6. What is the demographic of the typical condo hotel buyer?

The spectrum of condo hotel buyers is pretty broad. There are families that want a second home in a vacation destination. There are baby boomers who are at or near retirement and want somewhere they can "winter." There are also plenty of investors who purchase a condo hotel unit with little intention of ever using it; they're in it for the potential appreciation of the real estate.

7. Can you live in a condo hotel?

Condo hotels are not typically offered as primary residences. In fact, many of them limit the unit owner's usage of the condo hotel unit (typically 30-60 days per year) because the unit is expected and needed in the hotel's nightly rental program where it can be offered to guests and generate revenue.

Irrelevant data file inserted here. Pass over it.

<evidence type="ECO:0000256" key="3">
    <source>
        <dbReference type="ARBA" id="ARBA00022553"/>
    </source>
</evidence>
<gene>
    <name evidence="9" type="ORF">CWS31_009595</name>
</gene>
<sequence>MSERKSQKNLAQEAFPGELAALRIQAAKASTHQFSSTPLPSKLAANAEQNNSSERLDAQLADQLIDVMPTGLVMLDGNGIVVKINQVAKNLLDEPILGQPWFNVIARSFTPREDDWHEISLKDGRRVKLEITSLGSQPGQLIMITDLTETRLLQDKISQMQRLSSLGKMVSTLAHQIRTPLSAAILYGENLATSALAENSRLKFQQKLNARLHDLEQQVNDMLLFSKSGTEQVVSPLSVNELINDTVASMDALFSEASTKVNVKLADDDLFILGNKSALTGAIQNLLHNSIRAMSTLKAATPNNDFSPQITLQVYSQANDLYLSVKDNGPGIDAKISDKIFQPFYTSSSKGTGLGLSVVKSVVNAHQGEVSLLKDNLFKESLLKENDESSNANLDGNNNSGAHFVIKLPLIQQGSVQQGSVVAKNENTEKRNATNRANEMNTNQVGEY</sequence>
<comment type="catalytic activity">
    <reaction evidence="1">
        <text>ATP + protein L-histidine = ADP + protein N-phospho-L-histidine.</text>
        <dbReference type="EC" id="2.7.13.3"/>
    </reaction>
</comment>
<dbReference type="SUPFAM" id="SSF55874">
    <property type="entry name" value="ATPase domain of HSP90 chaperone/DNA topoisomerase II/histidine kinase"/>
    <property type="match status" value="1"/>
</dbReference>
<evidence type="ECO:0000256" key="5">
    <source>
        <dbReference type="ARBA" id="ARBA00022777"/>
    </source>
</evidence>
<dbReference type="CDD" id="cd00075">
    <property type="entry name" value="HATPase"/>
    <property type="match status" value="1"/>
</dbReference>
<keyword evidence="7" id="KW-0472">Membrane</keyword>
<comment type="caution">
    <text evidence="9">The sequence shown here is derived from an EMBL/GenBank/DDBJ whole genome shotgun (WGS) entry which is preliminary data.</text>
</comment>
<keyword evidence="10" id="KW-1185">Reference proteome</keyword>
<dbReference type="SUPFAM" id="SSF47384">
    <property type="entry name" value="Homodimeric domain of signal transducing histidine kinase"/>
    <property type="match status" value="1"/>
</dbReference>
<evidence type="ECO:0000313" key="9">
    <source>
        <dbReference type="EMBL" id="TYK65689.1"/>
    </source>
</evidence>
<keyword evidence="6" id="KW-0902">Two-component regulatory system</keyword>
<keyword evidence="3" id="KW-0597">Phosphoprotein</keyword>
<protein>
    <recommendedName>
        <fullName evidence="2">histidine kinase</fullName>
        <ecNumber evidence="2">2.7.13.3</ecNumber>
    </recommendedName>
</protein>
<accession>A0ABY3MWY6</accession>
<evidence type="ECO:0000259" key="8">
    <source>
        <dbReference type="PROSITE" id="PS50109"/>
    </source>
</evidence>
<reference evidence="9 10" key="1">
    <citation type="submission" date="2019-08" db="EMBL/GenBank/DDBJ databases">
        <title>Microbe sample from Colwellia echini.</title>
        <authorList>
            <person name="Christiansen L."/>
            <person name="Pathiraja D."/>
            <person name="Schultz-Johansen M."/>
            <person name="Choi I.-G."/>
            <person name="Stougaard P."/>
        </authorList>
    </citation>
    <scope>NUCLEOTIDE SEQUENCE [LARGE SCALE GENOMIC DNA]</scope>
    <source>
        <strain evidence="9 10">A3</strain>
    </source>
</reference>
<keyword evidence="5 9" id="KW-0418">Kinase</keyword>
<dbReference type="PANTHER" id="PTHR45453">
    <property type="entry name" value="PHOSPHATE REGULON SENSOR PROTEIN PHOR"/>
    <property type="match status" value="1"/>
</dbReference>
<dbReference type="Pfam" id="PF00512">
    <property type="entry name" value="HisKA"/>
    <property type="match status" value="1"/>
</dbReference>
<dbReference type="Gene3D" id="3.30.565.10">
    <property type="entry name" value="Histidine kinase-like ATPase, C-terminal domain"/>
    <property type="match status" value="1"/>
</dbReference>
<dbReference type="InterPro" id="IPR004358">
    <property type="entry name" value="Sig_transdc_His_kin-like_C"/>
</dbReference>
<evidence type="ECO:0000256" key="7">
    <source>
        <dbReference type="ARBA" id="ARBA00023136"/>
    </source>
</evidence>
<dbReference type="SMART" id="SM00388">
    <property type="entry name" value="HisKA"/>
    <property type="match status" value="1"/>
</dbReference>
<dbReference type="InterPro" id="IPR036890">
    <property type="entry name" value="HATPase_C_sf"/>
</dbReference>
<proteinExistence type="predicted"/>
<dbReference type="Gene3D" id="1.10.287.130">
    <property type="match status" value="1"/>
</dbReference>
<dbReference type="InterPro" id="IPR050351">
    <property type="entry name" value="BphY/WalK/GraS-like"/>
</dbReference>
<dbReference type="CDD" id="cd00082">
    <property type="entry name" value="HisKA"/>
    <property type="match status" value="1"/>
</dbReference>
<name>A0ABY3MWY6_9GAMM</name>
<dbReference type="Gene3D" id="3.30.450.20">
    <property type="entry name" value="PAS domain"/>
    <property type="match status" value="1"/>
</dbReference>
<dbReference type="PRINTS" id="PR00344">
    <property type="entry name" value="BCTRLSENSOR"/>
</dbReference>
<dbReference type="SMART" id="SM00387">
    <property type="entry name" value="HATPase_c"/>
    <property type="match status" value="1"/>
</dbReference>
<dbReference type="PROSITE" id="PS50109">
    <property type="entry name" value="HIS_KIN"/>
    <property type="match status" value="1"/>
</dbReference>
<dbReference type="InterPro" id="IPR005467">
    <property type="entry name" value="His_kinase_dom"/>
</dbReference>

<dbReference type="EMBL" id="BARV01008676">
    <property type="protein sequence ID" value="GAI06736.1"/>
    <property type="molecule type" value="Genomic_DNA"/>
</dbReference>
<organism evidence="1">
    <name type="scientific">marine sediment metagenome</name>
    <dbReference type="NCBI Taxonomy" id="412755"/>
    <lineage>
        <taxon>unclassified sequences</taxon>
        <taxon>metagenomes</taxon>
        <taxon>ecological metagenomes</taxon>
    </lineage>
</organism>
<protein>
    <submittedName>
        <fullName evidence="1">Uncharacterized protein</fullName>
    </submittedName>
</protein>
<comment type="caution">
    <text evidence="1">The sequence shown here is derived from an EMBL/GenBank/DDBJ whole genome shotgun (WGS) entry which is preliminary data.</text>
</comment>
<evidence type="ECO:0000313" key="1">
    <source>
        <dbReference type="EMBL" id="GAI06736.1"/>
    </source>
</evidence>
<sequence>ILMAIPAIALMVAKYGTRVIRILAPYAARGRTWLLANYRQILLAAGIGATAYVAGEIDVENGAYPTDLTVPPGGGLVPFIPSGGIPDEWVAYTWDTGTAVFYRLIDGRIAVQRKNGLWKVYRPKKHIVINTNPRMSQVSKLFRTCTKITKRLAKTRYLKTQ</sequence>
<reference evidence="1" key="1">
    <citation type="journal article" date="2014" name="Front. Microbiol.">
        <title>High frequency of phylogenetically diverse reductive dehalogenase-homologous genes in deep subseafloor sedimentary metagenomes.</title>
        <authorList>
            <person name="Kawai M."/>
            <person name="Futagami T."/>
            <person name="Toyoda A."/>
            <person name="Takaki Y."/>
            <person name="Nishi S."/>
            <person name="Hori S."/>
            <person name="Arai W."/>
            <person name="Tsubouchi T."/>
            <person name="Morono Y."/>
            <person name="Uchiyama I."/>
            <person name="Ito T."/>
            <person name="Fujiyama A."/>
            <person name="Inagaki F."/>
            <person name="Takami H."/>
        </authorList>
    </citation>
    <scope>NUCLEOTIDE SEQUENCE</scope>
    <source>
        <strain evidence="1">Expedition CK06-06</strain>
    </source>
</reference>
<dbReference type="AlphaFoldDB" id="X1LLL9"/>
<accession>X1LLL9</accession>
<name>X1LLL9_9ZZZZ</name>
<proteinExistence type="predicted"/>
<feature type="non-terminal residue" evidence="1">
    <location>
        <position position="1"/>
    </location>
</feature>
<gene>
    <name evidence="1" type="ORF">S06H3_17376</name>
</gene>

8. Who gets the money when your condo hotel is rented out?

The hotel management company splits the rental revenue with the individual condo hotel owner. While the exact percentages vary from property to property, the typical rental split is in the 50% -50% range.

9. Who finds hotel guests and then cleans and meets the condo hotel units?

The hotel management company markets the property and books hotel guests. It also maintains the unit and ensures the smooth operation of all of the hotel's services and amenities.

10. What are the advantages / disadvantages of purchasing a condotel over purchasing typical rental properties?

Advantages include:

Hassle-free ownership; no landlord issues

· Rental revenue to offset some or maybe all ownership expenses

· A fantastic vacation home available for use whenever you want

· A real estate investment at a time when other investments may seem less attractive

· Strong likelihood of appreciation

· Pride of ownership – "I own a piece of a Trump"

Disadvantages include:

· Annual cash flow could be equal to or less than annual ownership costs